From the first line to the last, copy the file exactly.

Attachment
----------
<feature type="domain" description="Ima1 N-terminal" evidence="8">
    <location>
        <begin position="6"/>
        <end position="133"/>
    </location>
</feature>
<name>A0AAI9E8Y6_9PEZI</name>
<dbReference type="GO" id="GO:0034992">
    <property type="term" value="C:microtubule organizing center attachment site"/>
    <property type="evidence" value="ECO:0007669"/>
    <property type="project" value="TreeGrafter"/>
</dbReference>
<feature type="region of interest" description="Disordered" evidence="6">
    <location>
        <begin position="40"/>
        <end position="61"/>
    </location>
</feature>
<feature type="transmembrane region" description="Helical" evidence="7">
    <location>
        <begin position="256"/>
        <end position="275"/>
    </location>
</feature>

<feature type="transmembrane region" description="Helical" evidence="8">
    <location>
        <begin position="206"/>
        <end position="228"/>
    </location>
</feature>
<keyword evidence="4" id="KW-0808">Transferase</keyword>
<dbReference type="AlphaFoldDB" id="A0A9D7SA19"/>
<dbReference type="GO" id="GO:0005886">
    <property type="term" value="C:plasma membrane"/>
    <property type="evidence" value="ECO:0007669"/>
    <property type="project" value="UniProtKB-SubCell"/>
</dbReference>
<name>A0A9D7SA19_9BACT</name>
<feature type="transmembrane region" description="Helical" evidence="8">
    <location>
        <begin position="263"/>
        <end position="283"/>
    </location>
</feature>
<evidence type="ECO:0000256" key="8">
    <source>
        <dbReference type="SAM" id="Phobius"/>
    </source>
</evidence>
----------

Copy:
<feature type="domain" description="Ima1 N-terminal" evidence="8">
    <location>
        <begin position="6"/>
        <end position="133"/>
    </location>
</feature>
<name>A0AAI9E8Y6_9PEZI</name>
<dbReference type="GO" id="GO:0034992">
    <property type="term" value="C:microtubule organizing center attachment site"/>
    <property type="evidence" value="ECO:0007669"/>
    <property type="project" value="TreeGrafter"/>
</dbReference>
<feature type="region of interest" description="Disordered" evidence="6">
    <location>
        <begin position="40"/>
        <end position="61"/>
    </location>
</feature>
<feature type="transmembrane region" description="Helical" evidence="7">
    <location>
        <begin position="256"/>
        <end position="275"/>
    </location>
</feature>

<feature type="transmembrane region" description="Helical" evidence="8">
    <location>
        <begin position="206"/>
        <end position="228"/>
    </location>
</feature>
<keyword evidence="4" id="KW-0808">Transferase</keyword>
<dbReference type="AlphaFoldDB" id="A0A9D7SA19"/>
<dbReference type="GO" id="GO:0005886">
    <property type="term" value="C:plasma membrane"/>
    <property type="evidence" value="ECO:0007669"/>
    <property type="project" value="UniProtKB-SubCell"/>
</dbReference>
<name>A0A9D7SA19_9BACT</name>
<feature type="transmembrane region" description="Helical" evidence="8">
    <location>
        <begin position="263"/>
        <end position="283"/>
    </location>
</feature>
<evidence type="ECO:0000256" key="8">
    <source>
        <dbReference type="SAM" id="Phobius"/>
    </source>
</evidence>